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*The Mandé community is celebrated on this date in c 300. They are Black African speakers of Mandé languages. Descended from ancient central Saharan people, the Mandé constitute an identifiable language family, with associated peoples spread throughout West Africa.
Mandé peoples were early producers of woven textiles, by a process known as strip-weaving. The Mandé have been credited with the independent development of agriculture about 3,000–4,000 BC. This agricultural base stimulated the development of some of the earliest and most complex civilizations of Western Africa. They founded the Ghana empire and Mali empire and led the expansion of the Songhai Empire across West Africa. Archaeological evidence shows that the Mandé were early producers of stone settlement civilizations. These were initially built in Southern Mauritania beginning between around 2,000 BC and 1,500 BC by ancient Mandé, likely early Soninke, peoples. Hundreds of stone masonry settlements, with clear street layouts, have been found in this area. Some settlements had massive defensive walls, while others were less fortified.
In a now arid environment where arable land and pasturage were once at a premium, the population grew. Relatively large-scale political organizations emerged, leading to the development of military hierarchical aristocracies. The agro-pastoral society had a mixed farming economy of millet production combined with raising livestock. They also worked with copper. They traded in jewelry and semi-precious stones from distant parts of the Sahara and Sahel. They are believed to be the first to domesticate African rice. An archaeologist described their ancient, abandoned sites as representing "a great wealth of rather spectacular prehistoric ruins". A series of early cities and towns were created by Mande peoples, also related to the Soninke, along the middle Niger River in Mali, including Dia, beginning from around 900 BC, and later at Djenné-Djenno comprised an urban complex consisting of 40 mounds within a 4-kilometer radius.
Much Mandé art is in the form of jewelry and carvings. The masks associated with the fraternal and sorority associations of the Marka and the Mendé are probably the best-known and finely crafted in the region. The Mandé people also produce beautifully woven fabrics which are popular throughout western Africa. The bells on the necklaces are of the type believed to be heard by spirits, ringing in both worlds, that of the ancestors and the living. Mandé hunters often wear a single bell, which can be easily silenced when stealth is necessary. Women, on the other hand, often wear multiple bells, representative of concepts of community, since the bells ring harmoniously together. Djenné-Djenno is famous for its terracotta figurines which depict humans and animals including snakes and horses, some dating to the first millennium and early second millennium AD. It is believed that these statuettes served a ritual function and hypothesized that some are the representations of household or ancestral spirits, as ancestral cults are known to have flourished in the area as late as the 20th century.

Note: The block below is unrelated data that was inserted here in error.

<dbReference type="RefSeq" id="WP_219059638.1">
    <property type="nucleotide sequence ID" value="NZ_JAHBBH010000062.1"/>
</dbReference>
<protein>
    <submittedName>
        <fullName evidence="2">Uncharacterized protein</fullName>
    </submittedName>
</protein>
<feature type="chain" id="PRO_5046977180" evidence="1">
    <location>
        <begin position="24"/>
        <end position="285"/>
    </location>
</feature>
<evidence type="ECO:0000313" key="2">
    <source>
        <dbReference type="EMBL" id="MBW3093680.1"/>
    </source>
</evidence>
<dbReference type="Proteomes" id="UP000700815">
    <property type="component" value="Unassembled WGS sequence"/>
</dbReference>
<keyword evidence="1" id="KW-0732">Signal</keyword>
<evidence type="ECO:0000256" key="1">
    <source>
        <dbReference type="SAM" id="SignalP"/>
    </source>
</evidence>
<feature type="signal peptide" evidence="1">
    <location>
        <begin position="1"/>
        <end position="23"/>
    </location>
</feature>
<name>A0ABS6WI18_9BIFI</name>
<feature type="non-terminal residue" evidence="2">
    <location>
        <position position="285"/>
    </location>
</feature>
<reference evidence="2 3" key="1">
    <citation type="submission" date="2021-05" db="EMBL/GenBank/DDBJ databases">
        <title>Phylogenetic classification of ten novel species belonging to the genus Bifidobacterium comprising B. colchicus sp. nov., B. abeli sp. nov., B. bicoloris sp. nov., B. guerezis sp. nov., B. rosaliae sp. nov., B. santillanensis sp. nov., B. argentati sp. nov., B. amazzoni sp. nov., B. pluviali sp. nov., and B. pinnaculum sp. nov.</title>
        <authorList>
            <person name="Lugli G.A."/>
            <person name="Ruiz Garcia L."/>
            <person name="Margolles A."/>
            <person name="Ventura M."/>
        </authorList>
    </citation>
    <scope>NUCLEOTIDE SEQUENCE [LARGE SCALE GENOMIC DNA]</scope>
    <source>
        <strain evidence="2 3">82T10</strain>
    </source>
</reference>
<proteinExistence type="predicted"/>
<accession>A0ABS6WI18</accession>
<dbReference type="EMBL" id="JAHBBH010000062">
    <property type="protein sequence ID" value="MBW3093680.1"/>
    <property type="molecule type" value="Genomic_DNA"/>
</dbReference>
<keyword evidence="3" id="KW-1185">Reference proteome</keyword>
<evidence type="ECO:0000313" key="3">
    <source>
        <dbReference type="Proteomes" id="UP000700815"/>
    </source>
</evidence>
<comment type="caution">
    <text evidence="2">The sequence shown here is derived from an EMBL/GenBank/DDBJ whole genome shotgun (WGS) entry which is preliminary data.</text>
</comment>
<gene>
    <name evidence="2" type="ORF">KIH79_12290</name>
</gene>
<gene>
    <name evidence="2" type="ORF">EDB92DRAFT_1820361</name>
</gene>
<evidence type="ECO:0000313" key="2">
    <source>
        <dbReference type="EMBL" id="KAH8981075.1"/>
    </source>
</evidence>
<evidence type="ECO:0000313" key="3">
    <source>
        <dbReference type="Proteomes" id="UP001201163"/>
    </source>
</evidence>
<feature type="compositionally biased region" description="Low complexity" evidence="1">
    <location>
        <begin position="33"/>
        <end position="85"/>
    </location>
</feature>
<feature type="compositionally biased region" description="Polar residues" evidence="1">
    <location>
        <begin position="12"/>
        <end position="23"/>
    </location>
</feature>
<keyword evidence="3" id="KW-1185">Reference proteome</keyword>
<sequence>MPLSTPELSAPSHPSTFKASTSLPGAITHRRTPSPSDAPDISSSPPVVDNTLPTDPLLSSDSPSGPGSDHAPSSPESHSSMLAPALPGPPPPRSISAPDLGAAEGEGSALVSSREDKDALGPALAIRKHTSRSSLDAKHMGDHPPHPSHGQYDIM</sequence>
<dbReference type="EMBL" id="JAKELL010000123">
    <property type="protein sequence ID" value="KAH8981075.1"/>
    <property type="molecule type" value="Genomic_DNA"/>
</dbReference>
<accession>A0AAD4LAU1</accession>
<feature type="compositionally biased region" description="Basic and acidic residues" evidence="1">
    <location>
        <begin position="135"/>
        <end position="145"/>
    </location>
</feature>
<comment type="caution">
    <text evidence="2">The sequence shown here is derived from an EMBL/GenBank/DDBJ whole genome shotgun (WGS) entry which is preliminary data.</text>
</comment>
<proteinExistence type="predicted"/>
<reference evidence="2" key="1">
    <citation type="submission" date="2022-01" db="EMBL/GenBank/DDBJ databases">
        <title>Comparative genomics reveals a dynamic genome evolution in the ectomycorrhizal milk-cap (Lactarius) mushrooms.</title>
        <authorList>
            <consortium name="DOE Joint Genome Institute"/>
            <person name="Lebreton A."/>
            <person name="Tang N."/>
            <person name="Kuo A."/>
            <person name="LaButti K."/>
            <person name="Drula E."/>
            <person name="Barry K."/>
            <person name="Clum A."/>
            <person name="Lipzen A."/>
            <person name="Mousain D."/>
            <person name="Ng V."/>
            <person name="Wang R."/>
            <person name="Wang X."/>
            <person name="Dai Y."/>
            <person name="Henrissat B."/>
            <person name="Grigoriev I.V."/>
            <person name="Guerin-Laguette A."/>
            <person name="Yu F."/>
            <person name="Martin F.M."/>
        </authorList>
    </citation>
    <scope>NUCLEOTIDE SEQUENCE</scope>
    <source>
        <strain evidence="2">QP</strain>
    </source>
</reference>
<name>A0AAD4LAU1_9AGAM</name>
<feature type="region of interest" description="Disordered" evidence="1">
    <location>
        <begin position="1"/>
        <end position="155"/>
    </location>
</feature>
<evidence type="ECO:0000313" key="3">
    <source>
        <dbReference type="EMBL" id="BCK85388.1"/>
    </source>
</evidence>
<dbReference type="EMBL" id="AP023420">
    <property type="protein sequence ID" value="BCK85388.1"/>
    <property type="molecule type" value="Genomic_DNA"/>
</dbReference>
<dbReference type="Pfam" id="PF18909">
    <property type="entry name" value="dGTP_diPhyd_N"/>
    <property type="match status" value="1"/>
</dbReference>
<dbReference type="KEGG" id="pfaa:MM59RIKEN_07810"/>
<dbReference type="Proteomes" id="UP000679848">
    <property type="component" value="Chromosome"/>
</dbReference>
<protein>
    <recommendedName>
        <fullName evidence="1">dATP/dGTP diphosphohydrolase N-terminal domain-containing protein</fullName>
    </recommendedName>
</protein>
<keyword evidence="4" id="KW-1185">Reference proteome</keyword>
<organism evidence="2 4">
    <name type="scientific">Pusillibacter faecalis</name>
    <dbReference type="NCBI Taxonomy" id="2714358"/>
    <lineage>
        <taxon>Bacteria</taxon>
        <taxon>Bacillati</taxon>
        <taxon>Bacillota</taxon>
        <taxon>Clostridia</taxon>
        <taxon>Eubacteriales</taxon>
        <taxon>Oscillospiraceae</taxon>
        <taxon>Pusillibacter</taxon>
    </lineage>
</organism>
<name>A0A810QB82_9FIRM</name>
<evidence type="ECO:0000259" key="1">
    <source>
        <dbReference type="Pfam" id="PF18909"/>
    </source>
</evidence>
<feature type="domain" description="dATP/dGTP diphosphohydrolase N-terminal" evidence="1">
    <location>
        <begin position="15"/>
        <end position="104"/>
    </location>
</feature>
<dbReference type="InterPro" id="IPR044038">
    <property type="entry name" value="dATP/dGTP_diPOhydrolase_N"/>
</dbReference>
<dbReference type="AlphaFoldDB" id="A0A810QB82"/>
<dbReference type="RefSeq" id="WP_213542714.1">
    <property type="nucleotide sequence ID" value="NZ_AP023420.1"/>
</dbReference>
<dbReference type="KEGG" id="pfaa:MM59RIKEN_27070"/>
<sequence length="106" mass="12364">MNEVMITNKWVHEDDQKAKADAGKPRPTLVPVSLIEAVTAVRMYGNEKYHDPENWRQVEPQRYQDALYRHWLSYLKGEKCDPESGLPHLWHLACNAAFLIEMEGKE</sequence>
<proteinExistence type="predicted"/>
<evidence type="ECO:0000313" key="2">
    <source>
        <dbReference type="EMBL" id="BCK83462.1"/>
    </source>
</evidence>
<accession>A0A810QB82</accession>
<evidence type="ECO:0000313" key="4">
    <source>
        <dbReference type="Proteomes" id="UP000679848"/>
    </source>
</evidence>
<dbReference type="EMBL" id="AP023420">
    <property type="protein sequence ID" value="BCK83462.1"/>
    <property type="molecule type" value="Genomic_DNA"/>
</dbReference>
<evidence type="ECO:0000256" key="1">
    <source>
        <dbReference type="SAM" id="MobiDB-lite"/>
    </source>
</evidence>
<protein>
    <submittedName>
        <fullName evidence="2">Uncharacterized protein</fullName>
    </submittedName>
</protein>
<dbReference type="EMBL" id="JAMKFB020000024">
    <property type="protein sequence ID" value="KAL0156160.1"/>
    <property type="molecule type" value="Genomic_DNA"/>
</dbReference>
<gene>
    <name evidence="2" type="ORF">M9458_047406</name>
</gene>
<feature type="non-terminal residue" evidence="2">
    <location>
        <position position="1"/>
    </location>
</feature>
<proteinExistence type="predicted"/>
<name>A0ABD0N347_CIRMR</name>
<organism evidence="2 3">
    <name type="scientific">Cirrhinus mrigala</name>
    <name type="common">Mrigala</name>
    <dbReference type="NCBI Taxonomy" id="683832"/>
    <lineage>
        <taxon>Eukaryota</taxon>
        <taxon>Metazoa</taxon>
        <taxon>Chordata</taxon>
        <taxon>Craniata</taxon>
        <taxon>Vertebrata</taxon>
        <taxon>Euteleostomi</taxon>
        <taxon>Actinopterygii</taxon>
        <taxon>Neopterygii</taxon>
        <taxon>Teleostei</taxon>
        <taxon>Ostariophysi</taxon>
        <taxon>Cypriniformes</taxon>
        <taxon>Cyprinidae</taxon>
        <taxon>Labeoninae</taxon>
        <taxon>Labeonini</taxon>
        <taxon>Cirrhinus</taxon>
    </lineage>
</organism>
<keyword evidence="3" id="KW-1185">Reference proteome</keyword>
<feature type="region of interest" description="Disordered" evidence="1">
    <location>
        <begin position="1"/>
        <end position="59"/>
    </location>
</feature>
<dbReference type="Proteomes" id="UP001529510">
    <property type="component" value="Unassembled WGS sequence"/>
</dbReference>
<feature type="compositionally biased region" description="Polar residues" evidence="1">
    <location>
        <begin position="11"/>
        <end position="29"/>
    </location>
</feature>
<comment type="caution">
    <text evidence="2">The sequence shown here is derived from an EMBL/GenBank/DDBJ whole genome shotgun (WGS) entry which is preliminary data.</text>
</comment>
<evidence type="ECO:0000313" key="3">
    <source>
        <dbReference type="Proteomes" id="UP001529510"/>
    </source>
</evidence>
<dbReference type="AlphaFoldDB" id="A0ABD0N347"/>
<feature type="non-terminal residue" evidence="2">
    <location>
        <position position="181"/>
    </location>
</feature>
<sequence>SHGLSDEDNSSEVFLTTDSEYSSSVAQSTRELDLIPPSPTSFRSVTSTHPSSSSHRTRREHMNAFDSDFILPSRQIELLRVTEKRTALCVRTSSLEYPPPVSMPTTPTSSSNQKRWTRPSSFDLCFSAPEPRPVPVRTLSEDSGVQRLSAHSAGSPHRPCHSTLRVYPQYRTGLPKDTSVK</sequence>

The best-known type of traditional Mandé music is played on the kora, a stringed instrument with 21 or more strings mainly associated with the Mandinka people. It is performed by families of musicians known in Mandinka as Jeliw or in French as griots. The N'goni is the ancestor of the modern banjo and is also played by jelis. Griots are professional bards in northern West Africa, keepers of their great oral epic traditions and history. They are trusted and powerful advisors of Mandé leaders. Among the most celebrated of these, today are Toumani Diabate, Mamadou Diabate, and Kandia Kouyaté. The Mandé languages are divided into two primary groups: East Mandé and West Mandé. They have a wide range of cuisines, cultures, and beliefs, and are organized mainly by their language group.
Today they are predominantly Muslim and follow a caste system. Islam has played a central role in identifying the Mandé as a supranational ethnic group that transcended individual tribal affiliations. The Mandé conducted increased trade down the River Niger or overland and achieved military conquest with the expansion of the Wassoulou states. Mandé groups are found in Benin, Burkina Faso, Côte d'Ivoire, Gambia, Ghana, Guinea, Guinea-Bissau, Liberia, Mali, Mauritania, Niger, Nigeria, Senegal, and Sierra Leone. The non-Mande-speaking Fula, Songhai, Wolof, Hausa, and Voltaic peoples maintain varying degrees of close alignment with the Mandé worldview, clothing, and other cultural artifacts (a shared written script, architecture, cuisine, and social norms).